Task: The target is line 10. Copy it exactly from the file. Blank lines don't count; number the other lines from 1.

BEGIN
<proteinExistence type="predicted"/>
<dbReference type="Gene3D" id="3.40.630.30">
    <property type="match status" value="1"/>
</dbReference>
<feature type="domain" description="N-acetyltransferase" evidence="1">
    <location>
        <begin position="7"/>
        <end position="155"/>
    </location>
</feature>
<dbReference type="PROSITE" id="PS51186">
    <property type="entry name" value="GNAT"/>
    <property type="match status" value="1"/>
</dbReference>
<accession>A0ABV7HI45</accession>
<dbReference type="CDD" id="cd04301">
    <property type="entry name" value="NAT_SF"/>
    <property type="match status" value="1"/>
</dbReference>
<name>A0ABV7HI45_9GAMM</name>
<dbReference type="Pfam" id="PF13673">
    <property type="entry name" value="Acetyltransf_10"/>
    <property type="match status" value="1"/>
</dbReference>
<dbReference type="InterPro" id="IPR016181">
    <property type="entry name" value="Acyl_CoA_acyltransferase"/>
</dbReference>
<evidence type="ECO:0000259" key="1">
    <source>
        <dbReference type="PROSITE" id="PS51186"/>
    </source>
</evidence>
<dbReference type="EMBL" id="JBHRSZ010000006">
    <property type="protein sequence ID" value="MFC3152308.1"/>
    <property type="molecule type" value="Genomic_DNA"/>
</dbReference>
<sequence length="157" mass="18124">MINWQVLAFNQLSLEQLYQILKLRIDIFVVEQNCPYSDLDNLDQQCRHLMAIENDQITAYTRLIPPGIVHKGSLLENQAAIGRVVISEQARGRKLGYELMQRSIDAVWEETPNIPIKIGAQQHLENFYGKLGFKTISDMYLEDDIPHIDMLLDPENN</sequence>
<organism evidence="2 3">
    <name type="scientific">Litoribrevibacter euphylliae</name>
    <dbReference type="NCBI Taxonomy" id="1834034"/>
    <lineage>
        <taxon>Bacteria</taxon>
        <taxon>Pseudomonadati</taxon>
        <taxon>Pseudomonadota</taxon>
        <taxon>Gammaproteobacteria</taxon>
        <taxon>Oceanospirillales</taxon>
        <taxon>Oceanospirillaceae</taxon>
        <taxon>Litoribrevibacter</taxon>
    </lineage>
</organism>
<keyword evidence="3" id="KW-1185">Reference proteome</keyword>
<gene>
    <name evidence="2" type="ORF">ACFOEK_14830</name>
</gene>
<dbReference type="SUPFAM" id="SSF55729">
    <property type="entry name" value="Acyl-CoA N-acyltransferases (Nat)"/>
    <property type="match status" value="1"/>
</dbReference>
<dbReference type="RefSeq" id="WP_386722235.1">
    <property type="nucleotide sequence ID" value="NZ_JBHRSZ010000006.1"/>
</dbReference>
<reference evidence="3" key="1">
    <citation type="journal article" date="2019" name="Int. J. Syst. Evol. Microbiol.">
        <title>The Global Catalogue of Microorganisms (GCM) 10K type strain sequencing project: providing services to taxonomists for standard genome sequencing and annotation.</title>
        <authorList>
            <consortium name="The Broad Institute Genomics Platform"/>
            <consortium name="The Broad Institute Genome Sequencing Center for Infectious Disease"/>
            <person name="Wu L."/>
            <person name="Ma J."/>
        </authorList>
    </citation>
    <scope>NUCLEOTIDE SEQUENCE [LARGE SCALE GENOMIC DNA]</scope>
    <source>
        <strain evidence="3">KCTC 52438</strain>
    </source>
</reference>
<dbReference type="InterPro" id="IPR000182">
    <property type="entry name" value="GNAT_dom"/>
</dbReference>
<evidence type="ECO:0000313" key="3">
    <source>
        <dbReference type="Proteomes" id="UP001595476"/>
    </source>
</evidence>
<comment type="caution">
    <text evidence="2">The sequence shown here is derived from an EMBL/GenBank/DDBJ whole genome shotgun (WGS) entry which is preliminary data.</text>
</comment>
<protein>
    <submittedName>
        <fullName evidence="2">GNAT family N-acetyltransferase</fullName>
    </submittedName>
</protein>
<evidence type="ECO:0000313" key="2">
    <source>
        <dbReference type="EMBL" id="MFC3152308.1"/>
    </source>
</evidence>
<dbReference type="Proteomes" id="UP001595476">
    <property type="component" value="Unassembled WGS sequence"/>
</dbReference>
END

</feature>